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Broadcasting the Colorado Symphony Orchestra
On Location, March 2010
When the Colorado Symphony Orchestra began to feel the economic pinch this year, it came up with several novel ways of addressing potential budget shortfalls. In addition to across-the-board pay cuts, the CSO teamed with Colorado Public Radio for a three-day pledge drive that culminated with a concert with acclaimed cellist Yo-Yo Ma.
CPR broadcast the CSO/Yo-Yo Ma concert live to 22 radio stations in Colorado in DTS Neural 5.1 Surround. All told, the drive raised more than $600,000.
When the CSO looked into having the concert broadcast, it selected someone it worked with before, Mike Pappas. Pappas has been recording "forever" in his own words. "I sold my car and bought a Scully 280 two-track, ¼" tape recorder, which I used to carry in a flight case and lug around to gigs," he says. "It weighed like 90 pounds. I had 14" reels on it so I could actually record for an hour."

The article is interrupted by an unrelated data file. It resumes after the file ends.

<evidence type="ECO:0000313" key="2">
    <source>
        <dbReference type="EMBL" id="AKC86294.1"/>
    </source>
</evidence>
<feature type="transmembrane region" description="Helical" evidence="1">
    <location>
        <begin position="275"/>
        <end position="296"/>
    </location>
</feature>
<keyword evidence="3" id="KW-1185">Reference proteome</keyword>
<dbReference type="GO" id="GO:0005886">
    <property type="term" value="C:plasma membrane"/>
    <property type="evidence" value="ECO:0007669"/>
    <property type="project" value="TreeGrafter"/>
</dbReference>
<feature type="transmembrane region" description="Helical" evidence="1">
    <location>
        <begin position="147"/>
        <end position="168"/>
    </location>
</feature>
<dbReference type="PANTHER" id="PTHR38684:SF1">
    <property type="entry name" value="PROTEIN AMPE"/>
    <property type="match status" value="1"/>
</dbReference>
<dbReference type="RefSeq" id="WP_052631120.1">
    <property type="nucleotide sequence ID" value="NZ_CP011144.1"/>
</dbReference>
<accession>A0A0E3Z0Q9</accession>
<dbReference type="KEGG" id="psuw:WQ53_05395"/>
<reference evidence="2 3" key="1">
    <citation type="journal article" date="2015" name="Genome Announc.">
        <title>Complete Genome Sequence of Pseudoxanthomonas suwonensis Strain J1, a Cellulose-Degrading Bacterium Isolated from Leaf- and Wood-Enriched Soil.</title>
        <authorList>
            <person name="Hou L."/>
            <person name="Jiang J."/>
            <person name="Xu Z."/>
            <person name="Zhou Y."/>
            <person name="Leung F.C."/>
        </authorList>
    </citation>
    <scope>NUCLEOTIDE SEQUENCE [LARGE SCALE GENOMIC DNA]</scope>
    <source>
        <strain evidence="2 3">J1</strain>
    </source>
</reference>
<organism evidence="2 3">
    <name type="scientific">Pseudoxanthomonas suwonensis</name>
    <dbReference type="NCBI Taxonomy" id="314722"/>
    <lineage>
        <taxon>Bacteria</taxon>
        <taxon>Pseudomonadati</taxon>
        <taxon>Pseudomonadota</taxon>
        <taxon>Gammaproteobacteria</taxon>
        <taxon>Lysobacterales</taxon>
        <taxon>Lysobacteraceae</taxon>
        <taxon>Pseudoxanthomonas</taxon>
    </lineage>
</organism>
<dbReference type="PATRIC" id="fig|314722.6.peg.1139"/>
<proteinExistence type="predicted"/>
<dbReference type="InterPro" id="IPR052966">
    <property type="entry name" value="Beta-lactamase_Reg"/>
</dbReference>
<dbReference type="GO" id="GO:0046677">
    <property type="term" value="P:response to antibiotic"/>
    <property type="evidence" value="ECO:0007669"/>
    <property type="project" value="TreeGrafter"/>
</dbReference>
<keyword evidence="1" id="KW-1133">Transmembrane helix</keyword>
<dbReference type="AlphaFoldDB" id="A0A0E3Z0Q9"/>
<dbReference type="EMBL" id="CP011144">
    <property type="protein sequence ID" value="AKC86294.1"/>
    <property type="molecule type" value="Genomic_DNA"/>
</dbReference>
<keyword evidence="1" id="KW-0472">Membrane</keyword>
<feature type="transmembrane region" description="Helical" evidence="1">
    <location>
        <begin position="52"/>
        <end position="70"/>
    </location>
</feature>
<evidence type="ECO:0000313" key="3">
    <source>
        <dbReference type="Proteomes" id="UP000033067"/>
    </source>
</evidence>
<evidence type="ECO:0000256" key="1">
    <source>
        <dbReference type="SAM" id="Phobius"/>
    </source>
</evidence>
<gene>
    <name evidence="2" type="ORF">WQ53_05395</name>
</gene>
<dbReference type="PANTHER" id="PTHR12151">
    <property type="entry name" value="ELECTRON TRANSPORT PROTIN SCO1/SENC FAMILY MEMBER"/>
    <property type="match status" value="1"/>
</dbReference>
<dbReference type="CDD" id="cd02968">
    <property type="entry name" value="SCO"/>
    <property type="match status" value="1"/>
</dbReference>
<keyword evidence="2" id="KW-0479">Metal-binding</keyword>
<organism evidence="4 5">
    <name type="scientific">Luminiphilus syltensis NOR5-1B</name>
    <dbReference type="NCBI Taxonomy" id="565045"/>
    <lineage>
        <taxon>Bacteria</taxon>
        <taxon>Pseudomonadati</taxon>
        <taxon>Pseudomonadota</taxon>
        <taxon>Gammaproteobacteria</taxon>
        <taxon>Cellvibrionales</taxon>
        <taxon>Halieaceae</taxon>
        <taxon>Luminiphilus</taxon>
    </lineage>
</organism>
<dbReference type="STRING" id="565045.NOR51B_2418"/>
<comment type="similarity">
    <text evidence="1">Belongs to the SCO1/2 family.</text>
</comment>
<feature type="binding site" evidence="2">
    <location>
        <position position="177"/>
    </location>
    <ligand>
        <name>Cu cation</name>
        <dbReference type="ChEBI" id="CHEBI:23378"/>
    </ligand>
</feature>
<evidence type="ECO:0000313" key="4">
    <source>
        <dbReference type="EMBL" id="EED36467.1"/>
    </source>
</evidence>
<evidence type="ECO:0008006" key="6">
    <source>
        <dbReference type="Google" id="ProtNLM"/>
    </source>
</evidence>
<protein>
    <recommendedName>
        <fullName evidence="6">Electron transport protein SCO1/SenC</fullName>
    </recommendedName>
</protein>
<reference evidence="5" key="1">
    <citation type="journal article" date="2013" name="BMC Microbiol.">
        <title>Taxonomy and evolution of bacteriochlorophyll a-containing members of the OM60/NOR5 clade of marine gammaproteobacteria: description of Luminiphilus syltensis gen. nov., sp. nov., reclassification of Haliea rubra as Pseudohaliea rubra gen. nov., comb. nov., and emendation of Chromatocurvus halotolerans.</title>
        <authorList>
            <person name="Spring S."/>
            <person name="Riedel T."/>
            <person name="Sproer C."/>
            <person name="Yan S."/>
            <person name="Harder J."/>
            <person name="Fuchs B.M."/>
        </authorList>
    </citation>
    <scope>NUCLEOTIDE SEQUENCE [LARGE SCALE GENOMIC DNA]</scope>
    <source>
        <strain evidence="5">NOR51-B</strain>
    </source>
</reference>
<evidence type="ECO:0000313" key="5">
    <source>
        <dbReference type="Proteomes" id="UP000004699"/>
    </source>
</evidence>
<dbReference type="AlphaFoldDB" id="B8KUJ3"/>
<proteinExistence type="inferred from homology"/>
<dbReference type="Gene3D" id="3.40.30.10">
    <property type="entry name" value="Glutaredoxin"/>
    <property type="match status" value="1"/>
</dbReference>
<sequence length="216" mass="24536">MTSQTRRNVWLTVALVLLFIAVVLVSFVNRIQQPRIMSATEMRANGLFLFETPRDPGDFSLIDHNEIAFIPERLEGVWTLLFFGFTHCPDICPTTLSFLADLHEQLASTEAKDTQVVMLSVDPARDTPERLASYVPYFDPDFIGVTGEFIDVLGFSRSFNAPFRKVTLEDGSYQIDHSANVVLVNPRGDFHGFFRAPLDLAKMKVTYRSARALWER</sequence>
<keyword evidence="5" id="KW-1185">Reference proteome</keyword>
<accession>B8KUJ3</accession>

Pappas is technically an independent consultant, though he often works with KUVO Public Radio and considers it home base. He first worked with the CSO in 2004, on a recording of Dianne Reeves playing the CSO.
"The CSO called us a couple years back to do 10 days of Beethoven, so we loaded in May 28 and were out of here on June 13," explains Pappas. "There were usually two performances a day, or a rehearsal and a performance. None of those rehearsals and performances were the same, so you'd rehearse one thing and they'd be performing something different that night. I think we had, at one time, 12 different sets of tape marks on the hall floor as to where microphone moves were for specific events. We had to take the stage apart from the morning rehearsal and then put it back up for the evening performance."
Radio magazine's sister publication Mix magazine was also on-site during the event. Read Mix's account of the event.|
The Boettcher Auditorium itself is idiosyncratic, with several problems an engineer has to consider in setting up a recording.
"The whole hall is in a really weird spot," laughs Pappas. "Half the audience is behind you and none of the seating areas are symmetrical. It's hard to find a center line in that room. It has quirks, like players on the right hand of the stage can't hear players on the left hand of the stage. It's particularly interesting problems out there, so all that plays into gear we use and how we get it to work."
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